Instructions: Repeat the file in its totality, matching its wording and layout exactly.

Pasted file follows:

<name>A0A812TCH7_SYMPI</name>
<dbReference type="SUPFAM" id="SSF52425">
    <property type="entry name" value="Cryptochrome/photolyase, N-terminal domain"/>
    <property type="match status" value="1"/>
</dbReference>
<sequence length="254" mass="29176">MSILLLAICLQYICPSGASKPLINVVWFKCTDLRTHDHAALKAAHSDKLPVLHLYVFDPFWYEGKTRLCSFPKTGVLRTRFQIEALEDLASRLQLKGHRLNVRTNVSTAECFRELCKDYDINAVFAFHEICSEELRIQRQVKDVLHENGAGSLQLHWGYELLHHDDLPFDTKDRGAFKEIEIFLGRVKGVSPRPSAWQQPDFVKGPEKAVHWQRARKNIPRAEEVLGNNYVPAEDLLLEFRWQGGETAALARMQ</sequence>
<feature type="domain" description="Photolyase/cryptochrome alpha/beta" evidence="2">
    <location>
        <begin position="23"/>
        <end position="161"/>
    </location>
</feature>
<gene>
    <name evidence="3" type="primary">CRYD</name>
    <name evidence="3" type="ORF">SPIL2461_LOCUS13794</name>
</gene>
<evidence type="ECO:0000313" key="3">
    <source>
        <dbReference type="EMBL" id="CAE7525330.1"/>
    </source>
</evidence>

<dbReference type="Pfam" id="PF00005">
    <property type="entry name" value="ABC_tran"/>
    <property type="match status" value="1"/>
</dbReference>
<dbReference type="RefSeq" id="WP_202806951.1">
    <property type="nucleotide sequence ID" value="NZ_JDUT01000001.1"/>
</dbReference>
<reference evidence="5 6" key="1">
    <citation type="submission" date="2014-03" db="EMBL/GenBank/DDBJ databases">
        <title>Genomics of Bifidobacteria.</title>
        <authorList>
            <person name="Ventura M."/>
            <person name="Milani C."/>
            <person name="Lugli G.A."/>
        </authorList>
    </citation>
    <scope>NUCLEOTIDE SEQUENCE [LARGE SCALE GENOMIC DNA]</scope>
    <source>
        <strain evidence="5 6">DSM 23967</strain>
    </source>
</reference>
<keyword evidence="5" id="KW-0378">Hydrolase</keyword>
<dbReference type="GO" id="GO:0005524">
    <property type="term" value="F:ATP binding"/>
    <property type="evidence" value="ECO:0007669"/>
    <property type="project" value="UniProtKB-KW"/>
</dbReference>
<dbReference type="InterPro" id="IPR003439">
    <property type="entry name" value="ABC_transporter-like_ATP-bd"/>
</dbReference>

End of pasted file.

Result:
<name>A0A812TCH7_SYMPI</name>
<dbReference type="SUPFAM" id="SSF52425">
    <property type="entry name" value="Cryptochrome/photolyase, N-terminal domain"/>
    <property type="match status" value="1"/>
</dbReference>
<sequence length="254" mass="29176">MSILLLAICLQYICPSGASKPLINVVWFKCTDLRTHDHAALKAAHSDKLPVLHLYVFDPFWYEGKTRLCSFPKTGVLRTRFQIEALEDLASRLQLKGHRLNVRTNVSTAECFRELCKDYDINAVFAFHEICSEELRIQRQVKDVLHENGAGSLQLHWGYELLHHDDLPFDTKDRGAFKEIEIFLGRVKGVSPRPSAWQQPDFVKGPEKAVHWQRARKNIPRAEEVLGNNYVPAEDLLLEFRWQGGETAALARMQ</sequence>
<feature type="domain" description="Photolyase/cryptochrome alpha/beta" evidence="2">
    <location>
        <begin position="23"/>
        <end position="161"/>
    </location>
</feature>
<gene>
    <name evidence="3" type="primary">CRYD</name>
    <name evidence="3" type="ORF">SPIL2461_LOCUS13794</name>
</gene>
<evidence type="ECO:0000313" key="3">
    <source>
        <dbReference type="EMBL" id="CAE7525330.1"/>
    </source>
</evidence>

<dbReference type="Pfam" id="PF00005">
    <property type="entry name" value="ABC_tran"/>
    <property type="match status" value="1"/>
</dbReference>
<dbReference type="RefSeq" id="WP_202806951.1">
    <property type="nucleotide sequence ID" value="NZ_JDUT01000001.1"/>
</dbReference>
<reference evidence="5 6" key="1">
    <citation type="submission" date="2014-03" db="EMBL/GenBank/DDBJ databases">
        <title>Genomics of Bifidobacteria.</title>
        <authorList>
            <person name="Ventura M."/>
            <person name="Milani C."/>
            <person name="Lugli G.A."/>
        </authorList>
    </citation>
    <scope>NUCLEOTIDE SEQUENCE [LARGE SCALE GENOMIC DNA]</scope>
    <source>
        <strain evidence="5 6">DSM 23967</strain>
    </source>
</reference>
<keyword evidence="5" id="KW-0378">Hydrolase</keyword>
<dbReference type="GO" id="GO:0005524">
    <property type="term" value="F:ATP binding"/>
    <property type="evidence" value="ECO:0007669"/>
    <property type="project" value="UniProtKB-KW"/>
</dbReference>
<dbReference type="InterPro" id="IPR003439">
    <property type="entry name" value="ABC_transporter-like_ATP-bd"/>
</dbReference>